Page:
GCC contemplates driverless truck framework
More than one million trucks are currently in operation across the region.
Driverless trucks that operate independently are an emerging technology that offer significant potential benefits for GCC countries, according to a recent study by management consultancy Strategy&.
With the recent improvements in driverless technology, most notable, paving the way for Google's driverless cars, the jump to autonomous trucks has been a natural one. Experimental self-driving vehicles such as Google's driverless cars have accumulated more than one million kilometers on US highways since 2011; and manufacturers are making great strides in developing autonomous-truck technology, with mass production possible in the coming decade.
Today most freight moves inside and amongst GCC nations by truck. More than one million trucks are currently in operation across the region and this number increases by 5-9 per cent each year. This growth trend poses significant challenges for the region's economies and environment, as GCC countries experience more pollution, road accidents and traffic congestion due to the high volume of trucks on the roads. Driver-free trucks will soon become an economic imperative for motor carriers, changing the economics of shipping.
"We expect very fast paced development of this technology, as it provides significant cost/commercial advantages to trucking companies - in the mature economies even more than in emerging ones. Today the first semi-autonomous trucks are in test operation on normal highways in the US and in Germany proving that the industry is intensely working on this technology," Dr Ulrich Kögler, partner with Strategy& in Dubai, told Khaleej Times.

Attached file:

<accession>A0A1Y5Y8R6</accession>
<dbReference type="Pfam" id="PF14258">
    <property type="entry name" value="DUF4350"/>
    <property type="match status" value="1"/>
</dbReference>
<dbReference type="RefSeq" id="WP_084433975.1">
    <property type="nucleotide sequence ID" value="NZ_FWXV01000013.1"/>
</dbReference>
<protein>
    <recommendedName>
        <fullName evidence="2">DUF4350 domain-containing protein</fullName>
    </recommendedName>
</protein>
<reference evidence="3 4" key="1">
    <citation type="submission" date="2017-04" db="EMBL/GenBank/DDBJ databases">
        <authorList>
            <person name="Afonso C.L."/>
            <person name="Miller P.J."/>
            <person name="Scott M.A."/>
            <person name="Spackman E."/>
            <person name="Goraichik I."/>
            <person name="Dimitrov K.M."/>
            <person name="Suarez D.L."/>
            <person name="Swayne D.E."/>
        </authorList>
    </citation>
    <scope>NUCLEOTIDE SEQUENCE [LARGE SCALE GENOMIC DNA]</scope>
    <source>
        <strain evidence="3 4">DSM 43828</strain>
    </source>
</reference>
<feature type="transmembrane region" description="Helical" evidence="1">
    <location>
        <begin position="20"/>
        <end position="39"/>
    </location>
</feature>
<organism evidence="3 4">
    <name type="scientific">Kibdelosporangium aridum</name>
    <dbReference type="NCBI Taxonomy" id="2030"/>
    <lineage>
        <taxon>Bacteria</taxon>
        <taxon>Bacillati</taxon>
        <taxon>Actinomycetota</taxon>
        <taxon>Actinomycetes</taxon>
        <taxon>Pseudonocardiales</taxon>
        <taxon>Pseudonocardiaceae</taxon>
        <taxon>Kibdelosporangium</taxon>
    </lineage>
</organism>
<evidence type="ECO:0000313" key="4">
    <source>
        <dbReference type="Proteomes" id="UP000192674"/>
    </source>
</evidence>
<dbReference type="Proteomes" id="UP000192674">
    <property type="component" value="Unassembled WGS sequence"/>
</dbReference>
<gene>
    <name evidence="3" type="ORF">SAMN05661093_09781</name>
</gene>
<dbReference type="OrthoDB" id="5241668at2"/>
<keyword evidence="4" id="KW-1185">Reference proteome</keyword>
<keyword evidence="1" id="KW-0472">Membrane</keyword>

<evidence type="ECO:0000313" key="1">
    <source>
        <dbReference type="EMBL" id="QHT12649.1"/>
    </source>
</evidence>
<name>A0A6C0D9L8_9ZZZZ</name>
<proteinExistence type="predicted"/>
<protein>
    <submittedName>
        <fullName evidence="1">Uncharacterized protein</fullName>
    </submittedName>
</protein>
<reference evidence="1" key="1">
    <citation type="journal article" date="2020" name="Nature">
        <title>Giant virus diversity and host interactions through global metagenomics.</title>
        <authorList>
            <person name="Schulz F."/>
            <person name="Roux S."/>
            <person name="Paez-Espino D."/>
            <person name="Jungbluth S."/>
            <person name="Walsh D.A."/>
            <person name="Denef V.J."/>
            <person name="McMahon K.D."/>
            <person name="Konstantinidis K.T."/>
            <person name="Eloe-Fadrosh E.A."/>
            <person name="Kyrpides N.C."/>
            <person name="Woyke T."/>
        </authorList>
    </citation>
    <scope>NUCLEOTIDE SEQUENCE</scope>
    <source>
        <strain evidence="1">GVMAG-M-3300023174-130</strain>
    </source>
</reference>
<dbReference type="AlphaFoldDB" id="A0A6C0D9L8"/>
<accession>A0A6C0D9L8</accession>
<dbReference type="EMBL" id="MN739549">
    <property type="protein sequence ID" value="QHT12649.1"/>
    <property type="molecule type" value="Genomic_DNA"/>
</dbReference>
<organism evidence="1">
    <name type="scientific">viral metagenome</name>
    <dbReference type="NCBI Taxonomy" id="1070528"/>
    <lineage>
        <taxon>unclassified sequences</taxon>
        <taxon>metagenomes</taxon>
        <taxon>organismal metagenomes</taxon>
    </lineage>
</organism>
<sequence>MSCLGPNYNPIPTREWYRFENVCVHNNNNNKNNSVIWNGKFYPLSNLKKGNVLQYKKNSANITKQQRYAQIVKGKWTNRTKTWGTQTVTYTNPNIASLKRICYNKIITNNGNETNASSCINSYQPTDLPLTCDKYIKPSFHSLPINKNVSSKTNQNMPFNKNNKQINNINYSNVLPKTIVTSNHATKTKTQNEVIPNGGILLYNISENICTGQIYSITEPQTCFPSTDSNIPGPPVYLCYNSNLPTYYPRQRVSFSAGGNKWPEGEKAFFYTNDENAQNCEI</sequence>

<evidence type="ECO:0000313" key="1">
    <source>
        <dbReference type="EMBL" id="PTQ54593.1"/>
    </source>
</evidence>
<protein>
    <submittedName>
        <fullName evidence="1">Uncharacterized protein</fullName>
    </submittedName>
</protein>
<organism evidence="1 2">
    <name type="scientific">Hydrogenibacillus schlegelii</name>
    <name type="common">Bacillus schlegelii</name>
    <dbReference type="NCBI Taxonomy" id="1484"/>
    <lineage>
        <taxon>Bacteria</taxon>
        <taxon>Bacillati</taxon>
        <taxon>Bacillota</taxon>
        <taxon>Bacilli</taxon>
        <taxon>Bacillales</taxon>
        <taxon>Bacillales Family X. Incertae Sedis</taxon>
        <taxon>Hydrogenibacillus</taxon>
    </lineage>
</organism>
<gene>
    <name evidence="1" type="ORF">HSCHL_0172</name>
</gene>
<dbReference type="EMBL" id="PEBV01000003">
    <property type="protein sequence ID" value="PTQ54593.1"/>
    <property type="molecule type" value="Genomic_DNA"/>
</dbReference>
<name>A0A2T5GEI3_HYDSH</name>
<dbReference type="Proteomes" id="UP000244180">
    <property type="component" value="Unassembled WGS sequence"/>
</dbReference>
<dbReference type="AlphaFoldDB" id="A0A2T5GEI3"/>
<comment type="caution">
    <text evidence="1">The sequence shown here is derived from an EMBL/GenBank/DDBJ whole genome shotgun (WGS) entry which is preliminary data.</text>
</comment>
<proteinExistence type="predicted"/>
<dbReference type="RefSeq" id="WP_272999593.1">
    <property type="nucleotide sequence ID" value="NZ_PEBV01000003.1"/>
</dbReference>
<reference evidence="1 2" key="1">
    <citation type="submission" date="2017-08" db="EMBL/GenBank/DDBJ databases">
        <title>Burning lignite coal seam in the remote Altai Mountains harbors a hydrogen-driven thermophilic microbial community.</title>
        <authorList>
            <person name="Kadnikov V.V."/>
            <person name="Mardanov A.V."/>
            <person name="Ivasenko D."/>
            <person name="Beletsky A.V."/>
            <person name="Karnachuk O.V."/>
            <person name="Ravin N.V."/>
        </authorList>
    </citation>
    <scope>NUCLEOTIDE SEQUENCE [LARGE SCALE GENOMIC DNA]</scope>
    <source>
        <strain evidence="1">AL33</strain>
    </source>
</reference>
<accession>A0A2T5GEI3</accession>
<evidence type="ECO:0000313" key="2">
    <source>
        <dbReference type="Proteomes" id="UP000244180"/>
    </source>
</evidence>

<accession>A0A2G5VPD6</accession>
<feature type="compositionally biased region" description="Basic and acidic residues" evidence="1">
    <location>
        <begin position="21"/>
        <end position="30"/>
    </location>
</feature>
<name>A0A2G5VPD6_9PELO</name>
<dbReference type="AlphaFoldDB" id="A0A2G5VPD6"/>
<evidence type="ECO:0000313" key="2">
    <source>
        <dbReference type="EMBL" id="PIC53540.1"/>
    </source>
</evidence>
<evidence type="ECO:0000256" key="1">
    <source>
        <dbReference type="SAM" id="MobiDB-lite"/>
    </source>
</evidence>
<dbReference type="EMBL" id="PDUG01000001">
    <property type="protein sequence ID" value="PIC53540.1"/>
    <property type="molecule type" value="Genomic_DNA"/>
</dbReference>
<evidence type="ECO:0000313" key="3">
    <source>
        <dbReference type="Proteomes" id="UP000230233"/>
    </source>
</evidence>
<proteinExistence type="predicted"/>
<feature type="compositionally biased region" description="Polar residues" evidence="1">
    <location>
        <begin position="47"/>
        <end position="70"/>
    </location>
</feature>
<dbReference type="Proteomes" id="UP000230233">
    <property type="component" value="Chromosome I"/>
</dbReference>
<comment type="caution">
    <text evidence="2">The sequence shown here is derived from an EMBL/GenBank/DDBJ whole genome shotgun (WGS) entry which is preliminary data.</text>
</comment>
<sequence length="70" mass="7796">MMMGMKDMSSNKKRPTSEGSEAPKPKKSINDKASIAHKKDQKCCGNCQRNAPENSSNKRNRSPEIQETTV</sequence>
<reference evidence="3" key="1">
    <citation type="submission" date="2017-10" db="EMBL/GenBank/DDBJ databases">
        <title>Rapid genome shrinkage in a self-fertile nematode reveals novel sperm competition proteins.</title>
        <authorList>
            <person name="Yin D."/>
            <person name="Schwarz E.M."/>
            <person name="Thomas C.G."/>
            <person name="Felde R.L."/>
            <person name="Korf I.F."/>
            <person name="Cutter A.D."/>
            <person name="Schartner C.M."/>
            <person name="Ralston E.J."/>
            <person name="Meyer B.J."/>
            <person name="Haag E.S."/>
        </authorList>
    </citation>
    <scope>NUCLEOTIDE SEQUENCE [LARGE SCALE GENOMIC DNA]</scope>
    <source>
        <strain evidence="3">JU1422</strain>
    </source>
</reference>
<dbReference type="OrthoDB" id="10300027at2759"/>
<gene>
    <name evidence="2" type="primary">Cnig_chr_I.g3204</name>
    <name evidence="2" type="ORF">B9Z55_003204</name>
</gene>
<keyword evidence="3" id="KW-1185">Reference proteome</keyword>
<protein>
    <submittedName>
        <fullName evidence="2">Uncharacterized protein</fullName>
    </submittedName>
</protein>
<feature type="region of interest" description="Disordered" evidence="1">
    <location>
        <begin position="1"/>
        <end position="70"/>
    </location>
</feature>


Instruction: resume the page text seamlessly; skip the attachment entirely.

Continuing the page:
"GCC countries will benefit from autonomous trucks more than any other region in the world. The technology can reduce fuel costs, dramatically reduce the number and cost of accident, reduce expatriate labor and create high value added technology jobs and firms. By thinking proactively about these issues GCC countries have a real opportunity to become a global leader in an evolving technology," he said.
Specialised automated trucks are already in use at off-road and remote locations, such as mines in Australia and Chile, military bases, and container terminals. On-road, they are being tested in the US and Europe by Freightliner/Daimler, Volvo, and Peterbilt. Driverless trucks on open roads will face the same challenges as driverless cars, although trucks' added size and weight are likely to generate even greater safety concerns.
Outlining the appropriate conditions required for driverless trucks to be truly viable in the GCC, Fadi Majdalani, partner with Strategy& said: "Policymakers will need to develop a legal framework and regulations that can accommodate and support autonomous vehicles. The region should also start preparing in terms of road infrastructure, and pushing for the development of such technology with manufacturers in order to create the appropriate environment for the introduction of driverless trucks."
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